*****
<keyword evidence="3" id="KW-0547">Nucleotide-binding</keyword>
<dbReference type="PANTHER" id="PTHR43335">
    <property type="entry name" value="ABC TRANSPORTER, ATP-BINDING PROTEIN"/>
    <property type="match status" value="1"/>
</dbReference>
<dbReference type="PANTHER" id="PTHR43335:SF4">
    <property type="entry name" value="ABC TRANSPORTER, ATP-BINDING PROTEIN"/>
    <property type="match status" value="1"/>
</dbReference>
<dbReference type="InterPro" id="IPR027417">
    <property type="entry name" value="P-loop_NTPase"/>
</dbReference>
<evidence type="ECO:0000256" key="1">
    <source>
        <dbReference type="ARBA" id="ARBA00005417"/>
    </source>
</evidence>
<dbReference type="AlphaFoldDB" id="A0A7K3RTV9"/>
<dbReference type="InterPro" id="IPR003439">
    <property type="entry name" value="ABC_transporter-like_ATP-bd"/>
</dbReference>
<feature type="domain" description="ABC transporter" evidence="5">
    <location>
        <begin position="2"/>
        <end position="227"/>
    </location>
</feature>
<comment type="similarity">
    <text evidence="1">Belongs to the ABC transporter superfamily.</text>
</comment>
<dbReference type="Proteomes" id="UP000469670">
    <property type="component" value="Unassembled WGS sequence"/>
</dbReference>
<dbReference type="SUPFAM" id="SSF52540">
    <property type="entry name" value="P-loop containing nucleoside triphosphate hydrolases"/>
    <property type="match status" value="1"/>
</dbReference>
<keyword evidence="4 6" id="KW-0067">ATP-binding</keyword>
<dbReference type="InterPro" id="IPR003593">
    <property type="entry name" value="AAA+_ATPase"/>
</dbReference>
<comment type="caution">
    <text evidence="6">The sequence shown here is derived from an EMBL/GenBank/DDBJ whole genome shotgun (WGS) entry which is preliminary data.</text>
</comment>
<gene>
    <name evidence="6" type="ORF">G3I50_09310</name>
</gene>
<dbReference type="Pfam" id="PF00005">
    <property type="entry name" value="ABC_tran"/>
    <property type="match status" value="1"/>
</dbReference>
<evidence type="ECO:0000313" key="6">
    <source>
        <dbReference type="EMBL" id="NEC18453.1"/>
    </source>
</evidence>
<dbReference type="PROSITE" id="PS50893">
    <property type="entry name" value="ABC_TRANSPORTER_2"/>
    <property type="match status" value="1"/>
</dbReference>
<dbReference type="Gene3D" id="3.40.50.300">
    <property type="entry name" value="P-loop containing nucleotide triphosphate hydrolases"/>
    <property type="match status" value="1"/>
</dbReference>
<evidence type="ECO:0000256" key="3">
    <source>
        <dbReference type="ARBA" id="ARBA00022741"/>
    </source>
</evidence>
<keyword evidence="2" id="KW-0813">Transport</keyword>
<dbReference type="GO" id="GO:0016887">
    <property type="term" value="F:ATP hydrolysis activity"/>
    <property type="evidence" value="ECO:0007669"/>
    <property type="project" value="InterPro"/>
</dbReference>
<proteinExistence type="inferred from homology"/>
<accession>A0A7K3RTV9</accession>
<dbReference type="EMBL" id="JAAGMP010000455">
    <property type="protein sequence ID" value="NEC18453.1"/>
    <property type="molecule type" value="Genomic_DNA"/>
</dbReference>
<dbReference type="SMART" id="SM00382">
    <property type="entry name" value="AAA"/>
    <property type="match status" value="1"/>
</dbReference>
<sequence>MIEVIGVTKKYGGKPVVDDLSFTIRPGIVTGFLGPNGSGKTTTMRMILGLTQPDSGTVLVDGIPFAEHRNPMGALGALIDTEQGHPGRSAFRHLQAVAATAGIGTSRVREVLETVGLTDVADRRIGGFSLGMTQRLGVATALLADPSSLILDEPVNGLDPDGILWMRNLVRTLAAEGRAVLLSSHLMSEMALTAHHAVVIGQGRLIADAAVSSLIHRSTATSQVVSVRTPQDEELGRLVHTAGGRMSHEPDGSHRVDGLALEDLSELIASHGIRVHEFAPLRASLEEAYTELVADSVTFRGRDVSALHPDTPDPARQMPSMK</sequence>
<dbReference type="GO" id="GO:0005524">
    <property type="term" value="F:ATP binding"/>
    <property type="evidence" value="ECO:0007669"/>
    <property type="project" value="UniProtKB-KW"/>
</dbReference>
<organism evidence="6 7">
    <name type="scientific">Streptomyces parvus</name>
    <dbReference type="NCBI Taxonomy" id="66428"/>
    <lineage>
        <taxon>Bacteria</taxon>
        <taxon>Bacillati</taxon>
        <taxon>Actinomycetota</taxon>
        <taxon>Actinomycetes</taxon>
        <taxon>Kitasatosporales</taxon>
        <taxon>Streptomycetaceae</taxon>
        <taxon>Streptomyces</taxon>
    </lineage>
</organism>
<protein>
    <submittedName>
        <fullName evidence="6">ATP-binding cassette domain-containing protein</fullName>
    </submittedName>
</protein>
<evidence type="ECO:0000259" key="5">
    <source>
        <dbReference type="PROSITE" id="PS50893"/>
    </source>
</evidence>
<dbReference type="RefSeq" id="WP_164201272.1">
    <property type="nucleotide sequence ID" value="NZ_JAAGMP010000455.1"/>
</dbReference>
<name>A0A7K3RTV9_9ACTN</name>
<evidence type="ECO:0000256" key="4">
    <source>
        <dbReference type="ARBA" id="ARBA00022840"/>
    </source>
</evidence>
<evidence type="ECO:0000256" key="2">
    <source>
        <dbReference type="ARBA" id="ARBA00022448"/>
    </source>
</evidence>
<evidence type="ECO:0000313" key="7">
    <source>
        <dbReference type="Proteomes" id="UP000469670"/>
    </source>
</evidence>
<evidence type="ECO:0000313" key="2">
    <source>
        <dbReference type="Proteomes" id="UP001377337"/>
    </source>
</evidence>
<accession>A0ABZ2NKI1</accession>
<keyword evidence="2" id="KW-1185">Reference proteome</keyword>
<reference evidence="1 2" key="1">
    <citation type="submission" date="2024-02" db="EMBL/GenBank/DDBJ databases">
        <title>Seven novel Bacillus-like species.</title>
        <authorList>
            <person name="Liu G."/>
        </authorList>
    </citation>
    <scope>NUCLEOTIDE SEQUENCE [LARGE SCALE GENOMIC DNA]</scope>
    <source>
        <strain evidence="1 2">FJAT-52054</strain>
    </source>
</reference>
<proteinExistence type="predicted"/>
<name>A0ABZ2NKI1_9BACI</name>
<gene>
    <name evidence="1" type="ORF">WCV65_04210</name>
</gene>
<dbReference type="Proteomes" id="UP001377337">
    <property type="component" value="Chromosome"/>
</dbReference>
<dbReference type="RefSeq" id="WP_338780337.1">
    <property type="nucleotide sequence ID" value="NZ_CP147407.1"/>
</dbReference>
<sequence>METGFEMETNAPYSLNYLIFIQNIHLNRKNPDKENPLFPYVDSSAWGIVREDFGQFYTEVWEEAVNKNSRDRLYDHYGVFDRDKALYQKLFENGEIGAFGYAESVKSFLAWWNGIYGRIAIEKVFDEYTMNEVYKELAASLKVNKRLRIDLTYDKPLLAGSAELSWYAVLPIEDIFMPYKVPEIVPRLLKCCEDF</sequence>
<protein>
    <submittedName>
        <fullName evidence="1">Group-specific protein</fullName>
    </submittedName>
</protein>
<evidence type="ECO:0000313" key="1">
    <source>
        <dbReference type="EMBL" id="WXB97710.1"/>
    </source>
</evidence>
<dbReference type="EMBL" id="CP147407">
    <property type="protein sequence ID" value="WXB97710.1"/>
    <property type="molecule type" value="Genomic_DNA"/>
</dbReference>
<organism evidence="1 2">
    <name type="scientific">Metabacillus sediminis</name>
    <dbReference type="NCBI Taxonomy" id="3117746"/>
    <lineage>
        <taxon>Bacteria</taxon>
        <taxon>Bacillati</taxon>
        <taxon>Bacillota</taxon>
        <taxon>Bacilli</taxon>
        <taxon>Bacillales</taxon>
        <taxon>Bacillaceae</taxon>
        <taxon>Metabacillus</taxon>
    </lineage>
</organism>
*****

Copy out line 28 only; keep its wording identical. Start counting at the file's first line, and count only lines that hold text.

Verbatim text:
<comment type="similarity">